If the Celtics can get something out of their young and inexperienced front line consisting of Larry Bird, Kevin McHale and Robert Parish, perhaps.... Just kidding. What new can be said about this golden oldie of a team? Only that the injury to Dee Brown, who had arthroscopic surgery on his left knee last week and is out indefinitely, is a huge blow. The Celtics won 56 games last season, and notwithstanding Jordan's comment that "Larry Bird will be better, and the Celtics will be better," it will be quite an accomplishment if Boston matches that level of success.
During the off-season Hakeem Olajuwon journeyed to Saudi Arabia and prayed at Mecca. His chances of making it to the NBA version of Mecca for the second time (Houston lost in six games to the Celtics in the 1986 Finals) are not good. But the Rockets at long last seem to have a stable backcourt, with starters Kenny Smith and Vernon Maxwell and backup Sleepy Floyd wrapped up in long-term deals, and last year's surprise team could surprise again.
The Knicks may be one of the NBA's most interesting teams in spite of opening-weekend losses to the Magic and the Heat. New coach Pat Riley called first-round draft-pick guard Greg Anthony "a young Maurice Cheeks" (which is fortunate, because the Knicks traded away the old Maurice Cheeks), and Anthony, not Mark Jackson, is clearly the point of attack. "What we did in the past in L.A. will work here," says Riley. It may not work as well, but it will work. The Celtics had better watch their backs.
The return of Johnny Dawkins at the point—if he indeed is healthy after a severe knee injury—ensures that the Sixers will improve on their 44-38 mark of last year and thereby make the once proud Atlantic Division proud again. But the jury is still out on whether Charles Barkley will accept new starting center Charles Shackleford into the fold, and we already know what he thinks of forward Armon Gilliam: not much.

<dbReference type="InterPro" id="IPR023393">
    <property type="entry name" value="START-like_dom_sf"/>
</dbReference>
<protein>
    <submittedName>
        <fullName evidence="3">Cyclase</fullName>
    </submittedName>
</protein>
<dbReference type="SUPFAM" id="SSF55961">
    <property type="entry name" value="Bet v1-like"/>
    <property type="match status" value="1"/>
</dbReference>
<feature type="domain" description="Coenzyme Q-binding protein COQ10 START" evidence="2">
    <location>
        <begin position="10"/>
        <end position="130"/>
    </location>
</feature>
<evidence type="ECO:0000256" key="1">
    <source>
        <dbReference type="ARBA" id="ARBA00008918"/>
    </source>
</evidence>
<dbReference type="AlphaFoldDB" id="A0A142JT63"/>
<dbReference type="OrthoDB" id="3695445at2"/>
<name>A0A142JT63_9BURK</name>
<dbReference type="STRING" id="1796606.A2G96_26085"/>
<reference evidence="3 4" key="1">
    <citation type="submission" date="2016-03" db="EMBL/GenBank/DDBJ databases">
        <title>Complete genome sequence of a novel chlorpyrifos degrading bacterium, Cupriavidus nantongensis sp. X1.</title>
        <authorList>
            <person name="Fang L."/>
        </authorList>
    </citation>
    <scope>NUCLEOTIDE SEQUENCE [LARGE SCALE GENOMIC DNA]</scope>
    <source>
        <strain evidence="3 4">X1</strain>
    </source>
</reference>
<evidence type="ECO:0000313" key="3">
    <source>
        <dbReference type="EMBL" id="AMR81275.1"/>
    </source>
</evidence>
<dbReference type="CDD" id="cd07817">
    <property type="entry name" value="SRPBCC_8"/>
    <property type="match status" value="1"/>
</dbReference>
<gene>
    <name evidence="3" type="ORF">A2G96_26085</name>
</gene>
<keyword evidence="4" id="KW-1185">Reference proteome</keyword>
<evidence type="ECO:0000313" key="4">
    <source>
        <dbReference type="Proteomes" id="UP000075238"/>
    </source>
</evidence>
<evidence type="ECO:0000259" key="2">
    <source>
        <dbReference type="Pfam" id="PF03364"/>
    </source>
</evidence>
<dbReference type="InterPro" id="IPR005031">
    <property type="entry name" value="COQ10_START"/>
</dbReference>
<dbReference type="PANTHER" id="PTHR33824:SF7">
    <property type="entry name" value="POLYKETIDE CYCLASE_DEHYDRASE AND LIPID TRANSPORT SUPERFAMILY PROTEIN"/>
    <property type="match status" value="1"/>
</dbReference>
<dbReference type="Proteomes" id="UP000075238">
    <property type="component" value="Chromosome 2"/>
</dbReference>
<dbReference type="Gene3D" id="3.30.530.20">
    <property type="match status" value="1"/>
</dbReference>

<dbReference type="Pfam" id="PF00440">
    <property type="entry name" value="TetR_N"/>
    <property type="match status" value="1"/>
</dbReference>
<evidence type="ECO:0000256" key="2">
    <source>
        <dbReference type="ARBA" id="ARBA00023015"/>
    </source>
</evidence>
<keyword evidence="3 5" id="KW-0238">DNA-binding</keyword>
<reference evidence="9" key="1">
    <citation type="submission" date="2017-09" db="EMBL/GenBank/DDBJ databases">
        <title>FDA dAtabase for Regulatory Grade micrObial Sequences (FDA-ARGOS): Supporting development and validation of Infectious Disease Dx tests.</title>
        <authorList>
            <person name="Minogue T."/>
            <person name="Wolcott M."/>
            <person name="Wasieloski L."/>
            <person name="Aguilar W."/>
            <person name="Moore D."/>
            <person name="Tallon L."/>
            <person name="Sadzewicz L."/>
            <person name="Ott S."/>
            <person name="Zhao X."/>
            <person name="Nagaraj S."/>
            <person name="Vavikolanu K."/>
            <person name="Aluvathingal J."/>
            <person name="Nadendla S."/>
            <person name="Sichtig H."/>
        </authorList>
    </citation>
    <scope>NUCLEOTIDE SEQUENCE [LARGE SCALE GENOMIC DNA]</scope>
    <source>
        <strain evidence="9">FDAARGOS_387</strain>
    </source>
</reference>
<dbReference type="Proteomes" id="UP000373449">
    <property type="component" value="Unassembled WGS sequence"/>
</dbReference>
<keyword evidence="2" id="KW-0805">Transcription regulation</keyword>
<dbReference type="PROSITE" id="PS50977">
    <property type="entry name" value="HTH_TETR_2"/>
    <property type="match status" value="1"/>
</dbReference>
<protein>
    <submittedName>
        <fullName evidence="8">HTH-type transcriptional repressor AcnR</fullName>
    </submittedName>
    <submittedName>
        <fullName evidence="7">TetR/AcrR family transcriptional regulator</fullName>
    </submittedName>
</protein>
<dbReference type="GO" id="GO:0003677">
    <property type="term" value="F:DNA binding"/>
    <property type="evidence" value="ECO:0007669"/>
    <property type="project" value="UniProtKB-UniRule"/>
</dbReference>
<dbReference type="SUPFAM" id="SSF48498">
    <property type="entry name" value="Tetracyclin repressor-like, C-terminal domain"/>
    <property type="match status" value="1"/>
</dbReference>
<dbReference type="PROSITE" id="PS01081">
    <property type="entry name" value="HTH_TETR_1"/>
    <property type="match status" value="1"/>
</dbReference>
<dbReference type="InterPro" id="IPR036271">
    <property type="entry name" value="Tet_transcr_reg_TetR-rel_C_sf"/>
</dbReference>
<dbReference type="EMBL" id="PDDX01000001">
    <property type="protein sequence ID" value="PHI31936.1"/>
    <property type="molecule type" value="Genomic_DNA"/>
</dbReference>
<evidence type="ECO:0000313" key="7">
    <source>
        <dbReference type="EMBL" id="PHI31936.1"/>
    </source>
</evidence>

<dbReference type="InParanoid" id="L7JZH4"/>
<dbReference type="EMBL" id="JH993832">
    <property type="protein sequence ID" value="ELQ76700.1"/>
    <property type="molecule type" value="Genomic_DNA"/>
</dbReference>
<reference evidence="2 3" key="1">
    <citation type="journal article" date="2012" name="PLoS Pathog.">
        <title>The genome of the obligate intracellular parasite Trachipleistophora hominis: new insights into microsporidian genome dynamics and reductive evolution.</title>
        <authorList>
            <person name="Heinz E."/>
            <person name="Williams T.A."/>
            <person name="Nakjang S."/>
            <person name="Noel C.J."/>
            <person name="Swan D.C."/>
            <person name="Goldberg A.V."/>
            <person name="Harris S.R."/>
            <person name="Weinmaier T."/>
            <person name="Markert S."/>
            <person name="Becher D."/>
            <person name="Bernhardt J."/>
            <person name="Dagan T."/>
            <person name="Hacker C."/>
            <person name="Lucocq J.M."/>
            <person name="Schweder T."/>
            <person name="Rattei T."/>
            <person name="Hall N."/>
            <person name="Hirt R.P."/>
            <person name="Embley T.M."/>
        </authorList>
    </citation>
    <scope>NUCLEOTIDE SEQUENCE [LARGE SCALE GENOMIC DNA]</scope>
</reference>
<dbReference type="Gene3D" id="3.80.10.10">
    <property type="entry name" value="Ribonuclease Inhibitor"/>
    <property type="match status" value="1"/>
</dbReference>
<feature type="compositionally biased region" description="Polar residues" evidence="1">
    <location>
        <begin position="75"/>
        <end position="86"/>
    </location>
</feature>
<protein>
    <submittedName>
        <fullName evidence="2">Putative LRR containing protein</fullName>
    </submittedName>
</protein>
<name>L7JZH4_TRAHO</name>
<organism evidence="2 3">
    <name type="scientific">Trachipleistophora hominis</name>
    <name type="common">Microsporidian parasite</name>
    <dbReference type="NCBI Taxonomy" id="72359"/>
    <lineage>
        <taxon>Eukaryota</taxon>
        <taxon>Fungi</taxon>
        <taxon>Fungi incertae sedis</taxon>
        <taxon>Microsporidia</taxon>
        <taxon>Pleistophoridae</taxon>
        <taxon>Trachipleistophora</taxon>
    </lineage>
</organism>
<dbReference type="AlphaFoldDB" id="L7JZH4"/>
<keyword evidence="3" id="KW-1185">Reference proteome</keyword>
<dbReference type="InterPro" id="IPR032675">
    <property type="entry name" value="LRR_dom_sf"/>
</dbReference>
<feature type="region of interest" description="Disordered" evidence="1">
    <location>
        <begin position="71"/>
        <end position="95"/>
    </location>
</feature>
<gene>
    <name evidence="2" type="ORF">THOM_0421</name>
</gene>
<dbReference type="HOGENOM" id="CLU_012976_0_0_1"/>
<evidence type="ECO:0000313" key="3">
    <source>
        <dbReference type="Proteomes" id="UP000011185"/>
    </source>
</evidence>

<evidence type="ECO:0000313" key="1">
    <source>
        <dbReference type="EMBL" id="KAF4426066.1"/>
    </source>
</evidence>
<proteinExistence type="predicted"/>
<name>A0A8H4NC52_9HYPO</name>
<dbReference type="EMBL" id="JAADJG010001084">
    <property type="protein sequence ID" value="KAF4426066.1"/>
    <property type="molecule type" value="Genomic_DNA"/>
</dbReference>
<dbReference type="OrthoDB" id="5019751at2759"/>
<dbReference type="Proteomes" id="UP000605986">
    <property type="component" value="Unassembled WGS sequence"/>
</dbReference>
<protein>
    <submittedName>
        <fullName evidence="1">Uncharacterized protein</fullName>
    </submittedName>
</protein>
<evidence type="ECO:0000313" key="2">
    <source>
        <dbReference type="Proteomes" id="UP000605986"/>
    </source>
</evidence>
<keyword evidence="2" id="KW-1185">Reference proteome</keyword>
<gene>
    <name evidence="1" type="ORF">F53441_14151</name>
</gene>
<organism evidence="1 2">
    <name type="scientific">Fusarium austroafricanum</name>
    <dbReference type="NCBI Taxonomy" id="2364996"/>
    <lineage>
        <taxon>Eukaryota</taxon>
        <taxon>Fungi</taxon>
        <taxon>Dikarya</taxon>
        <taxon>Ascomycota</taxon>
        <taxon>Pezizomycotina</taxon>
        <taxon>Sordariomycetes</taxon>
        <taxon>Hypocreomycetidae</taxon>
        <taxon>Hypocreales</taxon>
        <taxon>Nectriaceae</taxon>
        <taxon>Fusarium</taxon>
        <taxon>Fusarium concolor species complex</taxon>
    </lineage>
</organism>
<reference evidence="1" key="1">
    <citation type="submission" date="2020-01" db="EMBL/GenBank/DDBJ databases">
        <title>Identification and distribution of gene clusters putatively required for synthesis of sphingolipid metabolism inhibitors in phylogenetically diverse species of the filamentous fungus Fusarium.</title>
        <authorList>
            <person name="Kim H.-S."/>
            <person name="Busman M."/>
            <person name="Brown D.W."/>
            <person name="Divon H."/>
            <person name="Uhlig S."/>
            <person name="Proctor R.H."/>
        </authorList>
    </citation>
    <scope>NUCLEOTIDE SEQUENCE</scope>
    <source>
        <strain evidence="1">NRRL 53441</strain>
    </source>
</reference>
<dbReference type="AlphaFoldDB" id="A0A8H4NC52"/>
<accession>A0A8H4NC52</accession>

The Cavs hope to get a present for Christmas in the form of quarterback Mark Price—that's the target date for his return from knee surgery. Until then, rookie Terrell Brandon will at least hold the fort, while coach Lenny Wilkens hopes that the wave of injuries that plagued the Cavs the last two seasons has subsided. Cleveland could conceivably jump to as high as third in the conference if a healthy Price can join a healthy Brad Daugherty at center and Larry Nance and Hot Rod Williams at forward.
All that stood between Del Harris and three seasons of disaster when he was coaching Houston from 1979-80 to '81-82 was the hardest-working man in the low-post business, Moses Malone. So perhaps Harris, now the Milwaukee coach, cannot be blamed for his plan to revolve his offense around the now 36-year-old Malone. "He has the heart of a lion," says Harris of Moses. And Malone has now roared for eight teams—Utah and St. Louis in the old ABA, and Buffalo, Houston, Philadelphia, Washington, Atlanta and Milwaukee in the NBA.
Bob Hill, the Pacers' coach, led the NBA in preseason gushing: "Chuck Person is like a little kid at Christmas." "Rik Smits had a terrific summer." "Sean Green [a rookie swingman from Iona] has NBA written all over him." Well, who can blame Hill, whose runnin'-and-gunnin' Pacers nearly upset the Celtics in the Eastern Conference playoffs last May behind Person and high-scoring guard Reggie Miller? But unless the 7'4" Smits has a terrific winter on the defensive boards (you need the ball to fast break), the running Pacers will once again be also-rans.
The thinking always was that if general manager-coach Don Nelson was going to break up Run TMC (guards Tim Hardaway and Mitch Richmond and forward Chris Mullin), he would get a big-time center in the exchange. Evidently Nelson feels that Owens is good enough to take the Warriors to the next level. Maybe, but many others aren't even sure Owens will be as good as Richmond.
The Sonics are more or less the Indiana of the West, an unpredictable band that could either self-destruct or flex considerable muscle and move up in the pack. Coach K.C. Jones needs to find enough shots for both guard Ricky Pierce and forward Eddie Johnson, erstwhile sixth men whom Jones plans to play together; enough motivation to keep cruise-control frontcourtmen Benoit Benjamin and Derrick McKey interested; and enough confidence to make forward Shawn Kemp, who turns 22 on Nov. 26, the main man.
The Nonplayoff Teams